On Thursday night against New England College, in a rematch of last year’s NECC Tournament final, Cassidy Harrison matched her career-high with 32 points. She knocked 10-of-17 shots from the field and with a second quarter jumper she became only the second player in the history of the Becker College program to reach 1,500 career points.
Harrison is already the program’s all-time leader in career three-pointers (194) and steals (271) and, if she continues at her current scoring pace of 16.5 points per game, could pass 2009 grad Beth Pion to become the top scorer to ever play for the Hawks.
“It’s really special to me,” Harrison said about being among the program’s top scorers. “All of these players were really amazing in college and I looked up to them and I’ve watched film of them play and it’s humbling to know that I could be up there with them.”
When asked if she thought that this was going to be how her college career would go, Harrison quickly replied, “Oh gosh no. I never expected anything like that. I just kind of came in to play and have fun and I never expected to be where I am now.”
While she was at Foxboro High, Harrison demonstrated the potential to be a consistent three-point threat. She scored nearly 13 points per game as a senior at Foxboro and buried 40 threes while earning HockomockSports.com Second Team honors.
In her final game as a Warrior, she drilled a three in the closing seconds of regulation to force overtime at Falmouth in the Div. 2 South quarterfinal and just missed a last second effort that would have sent Foxboro to a third straight semifinal.
Harrison has more than lived up to the potential that she flashed at Foxboro. She stepped right into the lineup at Becker, averaging more than 14 points per game as a freshman, and was a major contributor in the team’s first NECC title and its NCAA trip in 2017-18. Harrison scored 16.2 points per game that season.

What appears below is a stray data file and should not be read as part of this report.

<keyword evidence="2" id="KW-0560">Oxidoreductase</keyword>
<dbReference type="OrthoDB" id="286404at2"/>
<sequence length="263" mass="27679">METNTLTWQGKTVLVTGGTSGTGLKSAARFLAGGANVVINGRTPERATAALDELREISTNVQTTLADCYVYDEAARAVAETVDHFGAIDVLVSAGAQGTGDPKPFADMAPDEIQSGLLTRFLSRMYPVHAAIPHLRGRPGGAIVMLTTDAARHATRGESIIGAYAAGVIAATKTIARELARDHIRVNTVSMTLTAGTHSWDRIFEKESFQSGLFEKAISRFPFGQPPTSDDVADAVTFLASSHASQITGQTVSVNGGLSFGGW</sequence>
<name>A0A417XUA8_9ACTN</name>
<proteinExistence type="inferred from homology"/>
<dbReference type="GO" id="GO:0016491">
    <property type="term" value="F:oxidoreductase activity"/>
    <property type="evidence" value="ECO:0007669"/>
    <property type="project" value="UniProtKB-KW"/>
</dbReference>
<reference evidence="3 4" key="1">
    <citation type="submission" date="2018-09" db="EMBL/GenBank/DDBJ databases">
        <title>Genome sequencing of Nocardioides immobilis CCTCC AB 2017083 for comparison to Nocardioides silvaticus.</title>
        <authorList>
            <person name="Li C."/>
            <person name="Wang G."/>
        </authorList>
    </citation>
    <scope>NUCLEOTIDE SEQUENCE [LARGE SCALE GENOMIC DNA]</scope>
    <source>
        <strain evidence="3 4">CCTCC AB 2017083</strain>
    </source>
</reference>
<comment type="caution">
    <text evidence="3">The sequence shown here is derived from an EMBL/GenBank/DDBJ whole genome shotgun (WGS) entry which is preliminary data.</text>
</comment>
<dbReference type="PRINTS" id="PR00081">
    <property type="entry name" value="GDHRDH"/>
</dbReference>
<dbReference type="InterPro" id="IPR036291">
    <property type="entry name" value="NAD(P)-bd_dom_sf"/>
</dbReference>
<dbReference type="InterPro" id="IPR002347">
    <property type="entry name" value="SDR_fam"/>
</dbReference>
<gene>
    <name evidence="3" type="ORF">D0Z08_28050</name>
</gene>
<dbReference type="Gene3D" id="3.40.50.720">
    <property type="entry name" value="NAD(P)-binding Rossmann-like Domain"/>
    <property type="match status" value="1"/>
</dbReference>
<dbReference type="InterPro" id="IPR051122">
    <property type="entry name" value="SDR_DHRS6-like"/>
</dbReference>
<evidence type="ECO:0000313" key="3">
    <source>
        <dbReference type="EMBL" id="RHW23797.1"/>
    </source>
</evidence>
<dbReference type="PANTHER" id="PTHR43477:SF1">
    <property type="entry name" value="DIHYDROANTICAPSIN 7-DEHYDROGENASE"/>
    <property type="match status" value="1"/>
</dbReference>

For her career, she is making more than 31 percent of her threes and is making nearly 80 percent of her shots at the line. She is a three-time all-conference selection, was named the conference’s Rookie of the Year in 2016-17, and was the NECC Tournament MVP as a sophomore.
“Definitely at the collegiate level you have the opportunity to improve your game tremendously,” said. “Especially if you have the right coach and the right teammates, all that stuff, then it’s definitely possible to keep improving.”
She credits head coach David Bostick for a lot of the progress she has made as a shooter and in her all-around game. “He worked with me every day on my shot and ball-handling and footwork and quickness,” Harrison said. “I really owe a lot to him. He put the extra time to get me to where I am.”
The Hawks got off to a tough start to the season. After graduating several core players from last year’s squad and adding several new faces, the team needed to build its chemistry on and off the court, but they got off to a decent start to conference play. After losing to defending champ NEC, Becker sits at 4-3 in the league.
“I got off to a little bit of a slow start but playing in conference has helped,” Harrison said. “It’s a different kind of feel. You know who you’re playing against and how other teams play and we know how we can play against some of these teams because we’ve played them before.”
Having experienced a league title and a trip to the NCAA tournament, Harrison knows what it takes to be a success. Now, as a senior captain, she is trying to pass that on to the younger players.
“The upperclassmen really helped me out a lot and now being a senior captain the underclassmen really look to me,” she explained. “I feel like I have to be a role model for them, so that’s helped me improve my game a lot.
“The senior class we have now, we know how hard we have to work in the season to get to where we were and win a conference title. It won’t be easy but I think that our team has the ability.”
Last time the Hawks went to the NCAA Tournament, they ran into Amherst College, which at the time was one of the top-ranked teams in the country. Although Becker didn’t win the game, Harrison remembers the experience fondly and she wants another chance at that before her career comes to a close.
“I would love to keep going, win another championship, and keep going in the NCAAs and maybe try to get one game further than last time,” she said.
Between her nursing classes, practices, and games, there isn’t a lot of free time in the winter, but Harrison is also trying to make time to reflect on how far she has come and to take full advantage of the last few weeks of the season.
“It’s definitely crazy,” she said. “It feels like it went by in the blink of an eye. I only have 10-11 games left in my basketball career, so it’s bittersweet. I feel like I’ve been playing my whole life. I like to reflect and look back and just enjoy every minute that I have left.”